No one is.
Look, I get that we want to develop people into the best they can be, but there is a reason that we value leadership. Like all valued things, it’s rare. When we try to compel people into the role of leader, we devalue, either explicitly or implicitly, the idea that there is value in being a follower.
And without those followers, there can be no real leaders.
This is similar to the points John Ratzenberger and Mike Rowe have made about the push to have college viewed as the only acceptable alternative for high school students, with skilled trades presented as second (at best) class options.
I use myself as an example. I am good at my job. Sometimes very good. But then I remember the lesson of the FedEx logo, and remember that I am not a leader in the field, and that is ok. How many A list actors would do a local-market television ad? See the point? We need people who are not leaders to do the work the leaders inspire in us. I would never have come up with the arrow in the FedEx logo, but I see it, and understand it, and can use that to inform my own choices in design.
We need people who are skilled followers too. More than ever, it seems.
When is publicity bad for a brand?
Despite the old saw of their being no such thing as bad press, there is indeed such a thing, and knowing how to avoid it is increasingly paramount in today’s hot-take-driven media landscape.
But Gillette is discovering, as others have before, that taking a social commentary position has consequences. For the record, I stopped using cartridge razors back in 2013, and have only used double edged safety razors since (I use the Merkur Safety Razor and these blades), so my comments on the Gillette ad are not driven by any relationship to the company or it’s products.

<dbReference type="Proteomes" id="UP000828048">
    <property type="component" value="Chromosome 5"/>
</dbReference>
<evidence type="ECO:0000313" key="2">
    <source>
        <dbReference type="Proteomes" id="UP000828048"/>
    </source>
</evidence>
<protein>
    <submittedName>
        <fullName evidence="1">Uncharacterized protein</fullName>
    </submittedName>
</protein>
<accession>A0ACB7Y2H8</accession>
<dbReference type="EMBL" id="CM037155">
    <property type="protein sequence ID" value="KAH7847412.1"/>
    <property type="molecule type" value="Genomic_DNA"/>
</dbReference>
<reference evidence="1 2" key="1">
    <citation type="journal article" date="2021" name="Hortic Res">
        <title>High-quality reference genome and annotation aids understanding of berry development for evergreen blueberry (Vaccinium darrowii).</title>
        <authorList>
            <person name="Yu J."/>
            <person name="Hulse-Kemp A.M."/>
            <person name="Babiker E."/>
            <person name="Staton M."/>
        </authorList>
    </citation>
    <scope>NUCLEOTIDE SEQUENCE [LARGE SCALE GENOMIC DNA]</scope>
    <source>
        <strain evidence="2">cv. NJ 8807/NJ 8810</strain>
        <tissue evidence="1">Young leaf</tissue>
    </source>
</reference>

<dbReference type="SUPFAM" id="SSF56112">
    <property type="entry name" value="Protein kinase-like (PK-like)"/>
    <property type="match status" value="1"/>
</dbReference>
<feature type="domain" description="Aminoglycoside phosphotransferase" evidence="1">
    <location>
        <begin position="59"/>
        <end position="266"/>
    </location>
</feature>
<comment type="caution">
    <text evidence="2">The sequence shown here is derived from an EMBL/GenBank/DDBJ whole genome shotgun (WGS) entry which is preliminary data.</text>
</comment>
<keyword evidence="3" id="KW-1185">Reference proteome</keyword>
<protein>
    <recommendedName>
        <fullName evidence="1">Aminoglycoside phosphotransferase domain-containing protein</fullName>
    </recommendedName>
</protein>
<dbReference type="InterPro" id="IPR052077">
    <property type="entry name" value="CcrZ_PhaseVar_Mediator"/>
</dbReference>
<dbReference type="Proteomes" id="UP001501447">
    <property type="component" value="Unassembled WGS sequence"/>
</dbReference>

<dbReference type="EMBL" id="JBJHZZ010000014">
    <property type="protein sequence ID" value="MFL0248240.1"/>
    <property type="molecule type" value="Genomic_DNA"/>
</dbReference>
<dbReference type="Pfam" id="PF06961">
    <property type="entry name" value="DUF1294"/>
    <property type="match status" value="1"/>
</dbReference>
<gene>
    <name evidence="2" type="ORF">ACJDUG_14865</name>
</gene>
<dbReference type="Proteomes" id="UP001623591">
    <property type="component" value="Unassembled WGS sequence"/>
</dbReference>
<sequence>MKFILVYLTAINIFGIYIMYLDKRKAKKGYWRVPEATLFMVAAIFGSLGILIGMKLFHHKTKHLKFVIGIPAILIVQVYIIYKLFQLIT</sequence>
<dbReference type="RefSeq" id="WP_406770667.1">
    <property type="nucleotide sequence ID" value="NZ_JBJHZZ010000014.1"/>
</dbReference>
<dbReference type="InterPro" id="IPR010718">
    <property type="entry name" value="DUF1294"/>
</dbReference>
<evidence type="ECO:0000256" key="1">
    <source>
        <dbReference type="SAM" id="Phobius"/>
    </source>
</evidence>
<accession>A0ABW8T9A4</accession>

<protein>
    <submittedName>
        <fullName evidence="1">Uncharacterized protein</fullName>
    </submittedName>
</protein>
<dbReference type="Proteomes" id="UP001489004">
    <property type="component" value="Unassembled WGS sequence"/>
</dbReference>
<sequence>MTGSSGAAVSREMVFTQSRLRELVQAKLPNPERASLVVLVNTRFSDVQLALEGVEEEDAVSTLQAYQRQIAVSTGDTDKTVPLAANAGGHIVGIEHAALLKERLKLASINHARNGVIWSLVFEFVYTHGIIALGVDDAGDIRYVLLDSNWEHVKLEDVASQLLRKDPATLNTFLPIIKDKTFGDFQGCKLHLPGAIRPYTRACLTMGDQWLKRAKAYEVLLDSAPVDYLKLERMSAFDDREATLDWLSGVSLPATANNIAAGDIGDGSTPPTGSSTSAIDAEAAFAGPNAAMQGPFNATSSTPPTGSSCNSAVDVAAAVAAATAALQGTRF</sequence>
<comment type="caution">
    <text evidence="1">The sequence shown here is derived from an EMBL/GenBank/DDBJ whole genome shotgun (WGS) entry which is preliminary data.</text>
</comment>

Gillette is facing backlash over their ‘toxic masculinity’ ad, and that was something they could have avoided. Their parent company, Procter & Gamble, has seen their stock dip post-release. And there is a lot of chatter about switching away from Gillette products, which are a bit less than 50% of the shaving market.
So why do it? That is the question that a brand needs to answer before making a statement that can damage your market. Sometimes controversy is good – especially if you land early on the winning side. Bold statements can drive customers to you, as you show confidence and vision on an issue. This can also backfire, if you choose a position that is opposed to your customer base, or appears to be an attack on them (some analysis of the Gillette ad suggests that the tone is scolding or one of talking down to the customer).
My advice to the small business brand manager or brand decision makers is to avoid commentary on social issues at all costs. And if you feel the need, be sure to be aspirational, positive, and pick a safe topic. You won’t offend anyone by standing up for equality, but might if you choose a more fringe aspect of your issue.
The core function of business is to move a product, and make a profit. Taking social positions is not the function of a business, and has all too often caused harm. Gillette won’t be going anywhere, a 1 person shop just might.
There are few things more satisfying than landing a new client – and then getting a monthly support contract on top of it. There are also few things more demoralizing than when that client seeks outside advice to refresh their project. How do you deal with that, with the need to be professional, and still admit your personal feelings?
Well, you blog about it, of course! And in the preparation for blogging, you have to come to realize that there is literally nothing bad about this situation. Nothing at all.
First, you still landed the client. Take that win! Second, take a moment to look over the relationship with your client. Did you do all you could, within the scope of your contract, to make them happy? Did you behave in a consistently professional manner, and always remember they are the boss? Did you complete tasks in a timely fashion? There are a lot of things like this that you can look back on, and maybe see a pattern – and if you did all this, and can honestly say to yourself that you did the best you could, then you need to move to the next step, and this is the hard one.